In the scene of origin, the first sign–the aborted gesture of appropriation–is an ostensive. This minimal definition of language is all that is needed to institute the scene of representation. In designating the central object, all the participants reveal their desire for the object, but at the same time they prohibit any one individual from fulfilling that desire through the appropriation of the appetitive object. In thus deferring their desire, they transform
the perception of the object from being merely attractive to animal appetite, to a transcendental plane where it is represented as universally significant to all the individuals on the periphery. This creation of a shared scene of universal significance is nothing other than the collective scene of linguistic presence upon which all representational (i.e.,cultural) productions are subsequently dependent.
Now it is important to see that this construction of the scene is dependent upon a dichotomy lying at the heart of the originary event. This dichotomy is none other than the paradoxical bifurcation between inside and outside that so animates Derrida’s analyses. From our point of view it can be formulated most succinctly as the division between the peripheral designators and the central object. This difference is in turn founded upon the primal (i.e.,anterior) difference between organism and appetitive object which motivated the scene in the first place. But what the act of designation achieves is precisely a deferral of this primal difference, thereby establishing in the temporal space thus created a unique moment of human presence where each individual becomes aware, through the signifying gestures of the others, of his/her own presence amidst a community of others, that is, of linguistic presence in the anthropological sense we are giving it here. Now it is evident that our construction of the hypothesis is dependent upon an outside vantage point which the original participants naturally did not enjoy, but it is precisely because these original participants were able to designate–i.e., represent–the central object that the possibility for our own theoretical position is thus justified. That is to say, our own moment of theoretical reflection on the entire scene is in formal structure fundamentally the same as the original act of representation.All that was necessary was that this identical scene be established. The originary hypothesis shares with the participants at the origin the representational structure that saw a scene established upon which otherworldly–i.e., linguistic–models could be conceived. This paradox is indeed the anthropological correlate of Derrida’s ungrounded aporia.
To the participants at the origin, their own act of signification would appear maximally alienated from the central object being represented. That is, their experience, though a conscious one, does not provide for any thematization of either the linguistic designations of the individuals or the object thus being designated. All that the originary scene provides is the minimal criterion for defining humanity. This minimal criterion is simply the establishment of a scene of linguistic presence that mediates between the object as appetitively perceived and the object as forbidden by the mutual designations of the individuals. The construction of this barrier of representation suspends momentarily the appetitively motivated act of appropriation. But once this scene has been established, it does not simply disintegrate but is remembered by each individual. To the indivi dual, the scene appears as the gift of the central object which appears to forbid appropriation. Hence, the object is sacralized, later to become the central focus of ritual repetition that seeks to recreate the miraculous experience of the originary event in order to defer violence and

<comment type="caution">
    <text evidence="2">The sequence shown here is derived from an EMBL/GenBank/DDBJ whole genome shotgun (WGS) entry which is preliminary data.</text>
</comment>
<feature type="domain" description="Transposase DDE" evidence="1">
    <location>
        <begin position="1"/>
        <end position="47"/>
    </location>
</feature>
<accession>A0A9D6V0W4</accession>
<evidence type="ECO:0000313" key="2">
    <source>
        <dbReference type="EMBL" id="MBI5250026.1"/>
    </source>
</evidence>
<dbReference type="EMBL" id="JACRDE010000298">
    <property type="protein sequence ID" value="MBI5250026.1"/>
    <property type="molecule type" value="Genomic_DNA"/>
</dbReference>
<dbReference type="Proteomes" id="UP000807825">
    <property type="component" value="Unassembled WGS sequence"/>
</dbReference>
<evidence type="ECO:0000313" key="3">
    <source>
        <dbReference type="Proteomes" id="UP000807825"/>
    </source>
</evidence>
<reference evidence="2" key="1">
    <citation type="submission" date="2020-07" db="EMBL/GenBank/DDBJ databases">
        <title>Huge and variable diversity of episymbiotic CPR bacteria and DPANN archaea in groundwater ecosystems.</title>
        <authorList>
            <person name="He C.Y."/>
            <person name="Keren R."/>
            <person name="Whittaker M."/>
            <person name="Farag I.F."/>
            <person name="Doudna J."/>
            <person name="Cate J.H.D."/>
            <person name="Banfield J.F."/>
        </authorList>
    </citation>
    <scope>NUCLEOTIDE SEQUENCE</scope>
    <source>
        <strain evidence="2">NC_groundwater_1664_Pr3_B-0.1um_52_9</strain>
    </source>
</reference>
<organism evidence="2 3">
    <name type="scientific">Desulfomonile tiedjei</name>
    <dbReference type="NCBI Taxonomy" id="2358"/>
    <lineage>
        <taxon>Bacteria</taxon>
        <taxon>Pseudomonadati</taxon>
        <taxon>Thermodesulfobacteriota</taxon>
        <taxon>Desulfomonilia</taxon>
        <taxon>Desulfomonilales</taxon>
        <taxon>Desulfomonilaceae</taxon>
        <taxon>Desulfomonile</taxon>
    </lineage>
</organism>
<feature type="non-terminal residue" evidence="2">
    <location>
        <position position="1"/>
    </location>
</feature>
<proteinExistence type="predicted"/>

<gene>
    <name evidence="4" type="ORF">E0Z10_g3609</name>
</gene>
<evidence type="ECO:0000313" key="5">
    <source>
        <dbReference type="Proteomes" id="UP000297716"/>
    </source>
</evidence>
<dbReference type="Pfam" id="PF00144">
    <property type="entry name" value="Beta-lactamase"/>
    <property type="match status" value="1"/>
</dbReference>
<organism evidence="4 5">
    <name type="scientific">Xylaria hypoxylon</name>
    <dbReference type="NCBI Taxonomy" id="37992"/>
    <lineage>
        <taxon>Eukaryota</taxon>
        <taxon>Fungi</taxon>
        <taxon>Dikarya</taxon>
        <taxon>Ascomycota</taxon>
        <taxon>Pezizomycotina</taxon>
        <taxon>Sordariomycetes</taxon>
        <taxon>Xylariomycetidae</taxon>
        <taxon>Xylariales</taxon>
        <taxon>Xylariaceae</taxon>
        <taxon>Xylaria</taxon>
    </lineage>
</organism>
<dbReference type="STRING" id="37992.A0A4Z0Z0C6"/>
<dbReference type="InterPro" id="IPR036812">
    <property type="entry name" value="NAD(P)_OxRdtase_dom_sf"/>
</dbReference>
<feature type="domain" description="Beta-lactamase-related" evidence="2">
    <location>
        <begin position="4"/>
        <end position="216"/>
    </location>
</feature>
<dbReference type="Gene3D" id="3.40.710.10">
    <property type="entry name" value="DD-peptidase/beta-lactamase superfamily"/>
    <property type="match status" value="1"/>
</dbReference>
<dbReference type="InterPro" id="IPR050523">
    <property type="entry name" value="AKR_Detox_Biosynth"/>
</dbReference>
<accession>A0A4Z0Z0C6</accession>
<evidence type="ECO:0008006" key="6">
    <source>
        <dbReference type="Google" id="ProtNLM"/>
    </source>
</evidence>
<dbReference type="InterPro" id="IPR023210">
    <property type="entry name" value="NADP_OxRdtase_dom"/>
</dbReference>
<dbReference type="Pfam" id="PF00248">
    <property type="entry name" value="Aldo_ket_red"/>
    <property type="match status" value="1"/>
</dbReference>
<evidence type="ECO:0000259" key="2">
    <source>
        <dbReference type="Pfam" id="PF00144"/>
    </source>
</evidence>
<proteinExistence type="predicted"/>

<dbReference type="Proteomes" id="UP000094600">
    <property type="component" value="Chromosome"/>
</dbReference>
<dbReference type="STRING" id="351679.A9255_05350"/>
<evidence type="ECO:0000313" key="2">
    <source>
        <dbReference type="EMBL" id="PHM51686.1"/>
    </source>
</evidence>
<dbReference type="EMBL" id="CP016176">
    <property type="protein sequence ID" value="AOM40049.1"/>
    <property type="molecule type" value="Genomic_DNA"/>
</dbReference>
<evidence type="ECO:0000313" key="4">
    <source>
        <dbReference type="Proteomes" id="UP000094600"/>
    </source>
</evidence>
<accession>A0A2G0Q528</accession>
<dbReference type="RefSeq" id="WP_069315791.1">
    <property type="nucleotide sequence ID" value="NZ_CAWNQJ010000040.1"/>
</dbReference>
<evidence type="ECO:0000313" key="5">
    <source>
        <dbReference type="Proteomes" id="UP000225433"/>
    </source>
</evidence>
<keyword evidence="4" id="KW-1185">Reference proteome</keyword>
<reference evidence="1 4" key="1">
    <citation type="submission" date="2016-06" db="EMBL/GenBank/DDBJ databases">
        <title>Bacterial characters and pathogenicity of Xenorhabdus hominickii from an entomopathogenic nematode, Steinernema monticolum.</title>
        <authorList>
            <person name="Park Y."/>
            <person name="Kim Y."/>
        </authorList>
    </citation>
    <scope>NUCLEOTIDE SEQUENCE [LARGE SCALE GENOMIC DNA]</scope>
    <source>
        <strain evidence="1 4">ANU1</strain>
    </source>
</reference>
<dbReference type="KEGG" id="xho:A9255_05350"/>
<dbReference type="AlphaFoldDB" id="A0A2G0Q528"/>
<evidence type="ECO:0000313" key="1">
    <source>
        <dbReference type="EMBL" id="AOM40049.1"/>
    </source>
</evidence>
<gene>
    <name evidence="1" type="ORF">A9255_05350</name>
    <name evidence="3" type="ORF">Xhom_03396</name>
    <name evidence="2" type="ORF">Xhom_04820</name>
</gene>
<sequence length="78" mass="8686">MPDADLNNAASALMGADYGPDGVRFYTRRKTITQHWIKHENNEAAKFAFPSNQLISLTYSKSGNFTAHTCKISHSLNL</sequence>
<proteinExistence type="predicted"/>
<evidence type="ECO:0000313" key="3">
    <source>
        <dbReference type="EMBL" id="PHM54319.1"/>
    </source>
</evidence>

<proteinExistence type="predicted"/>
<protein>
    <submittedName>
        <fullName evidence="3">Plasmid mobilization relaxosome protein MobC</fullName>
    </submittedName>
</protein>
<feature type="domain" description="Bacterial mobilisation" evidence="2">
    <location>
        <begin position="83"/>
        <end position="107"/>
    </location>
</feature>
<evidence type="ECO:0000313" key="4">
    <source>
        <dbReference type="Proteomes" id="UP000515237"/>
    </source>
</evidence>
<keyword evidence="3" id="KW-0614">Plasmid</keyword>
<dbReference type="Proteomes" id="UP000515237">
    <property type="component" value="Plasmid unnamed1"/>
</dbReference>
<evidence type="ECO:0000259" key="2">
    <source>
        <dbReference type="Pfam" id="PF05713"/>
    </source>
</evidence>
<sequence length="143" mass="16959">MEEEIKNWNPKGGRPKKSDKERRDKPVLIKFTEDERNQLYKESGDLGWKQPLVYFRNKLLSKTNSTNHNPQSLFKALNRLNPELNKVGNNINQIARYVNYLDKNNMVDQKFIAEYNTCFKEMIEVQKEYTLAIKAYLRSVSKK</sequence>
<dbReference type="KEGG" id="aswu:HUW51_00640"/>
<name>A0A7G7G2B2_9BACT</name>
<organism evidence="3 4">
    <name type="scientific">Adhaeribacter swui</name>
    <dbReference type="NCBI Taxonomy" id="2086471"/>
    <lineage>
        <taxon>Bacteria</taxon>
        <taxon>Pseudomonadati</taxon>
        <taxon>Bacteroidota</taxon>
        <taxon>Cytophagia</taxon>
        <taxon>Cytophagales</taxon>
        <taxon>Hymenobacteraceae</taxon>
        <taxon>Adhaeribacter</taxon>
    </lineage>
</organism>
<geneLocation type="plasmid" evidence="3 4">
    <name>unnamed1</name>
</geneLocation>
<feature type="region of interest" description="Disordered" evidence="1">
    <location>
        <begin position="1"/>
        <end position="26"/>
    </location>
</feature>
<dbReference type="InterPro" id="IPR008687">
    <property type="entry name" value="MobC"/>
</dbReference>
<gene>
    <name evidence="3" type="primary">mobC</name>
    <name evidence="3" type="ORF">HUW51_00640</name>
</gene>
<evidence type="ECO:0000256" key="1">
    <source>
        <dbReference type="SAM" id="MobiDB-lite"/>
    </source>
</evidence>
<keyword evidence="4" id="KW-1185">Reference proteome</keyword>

recreate communal order. But that ritual and its mythical discursive inheritors are always a supplement to the originary event is the lesson of Derrida’s relentless critique of all efforts to recreate the moment of undeferred linguistic presence. This goes for the originary hypothesis itself, which as a hypothesis makes precisely a more open claim than its religious and aesthetic precursors: namely, that of reversibility through analysis and revision. This is indeed the founding methodological criterion for generative anthropology which seeks to provide rigour to previous–mythical–attempts of “originary thinking.”
3.The Anthropological Roots of Metaphysical Presence
We have shown the category of presence to be synonymous with the originary act of designation. But how does this differ epistemologically from the metaphysical category of presence? If we examine Gans’s prefatory remarks to The Origin of Language, we find explicit acknowledgement to Derrida’s work as paving the way for the program of generative anthropology. This acknowledgement is significant because it points to an epistemological problematic that ultimately sets the whole project of generative anthropology on its course.
What is this epistemological problematic? Briefly, Derrida’s position, as is well-known, affirms the irreducibly metaphysical character of logocentric discourse. Less well-known, and contrary to popular conceptions of deconstruction, Derrida does not deny referentiality or scapegoat metaphysics. Rather he engages preeminently in what one might call transcendental critique. This involves the close examination of philosophical texts that claim to be based on an ontological ground–“a metaphysics of presence”–which stands free of the deferring structure of differentiation, but which upon closer analysis ultimately reveals that the very concept of origin is fissured by the difference philosophy hoped to expel in the beginning. Thus Derrida concludes that what lies at the origin is not “presence” per se, but rather différance, that is, the undecidable double crossing between absence and presence, the very non-originary origin of difference itself. Now it is important to realise that Derrida does not affirm a substitute non-metaphysical structure by which to replace the canonical texts of the Western philosophical tradition, because for Derrida such a belief in an outside to metaphysics, to traditional ontology, is at the limit impossible. Indeed, as far as conclusions or agendas go, Derrida remains conspicuously reticent, preferring to engage in his own performative staging of différance than in the constative affirmation of a clearly defined ontological program.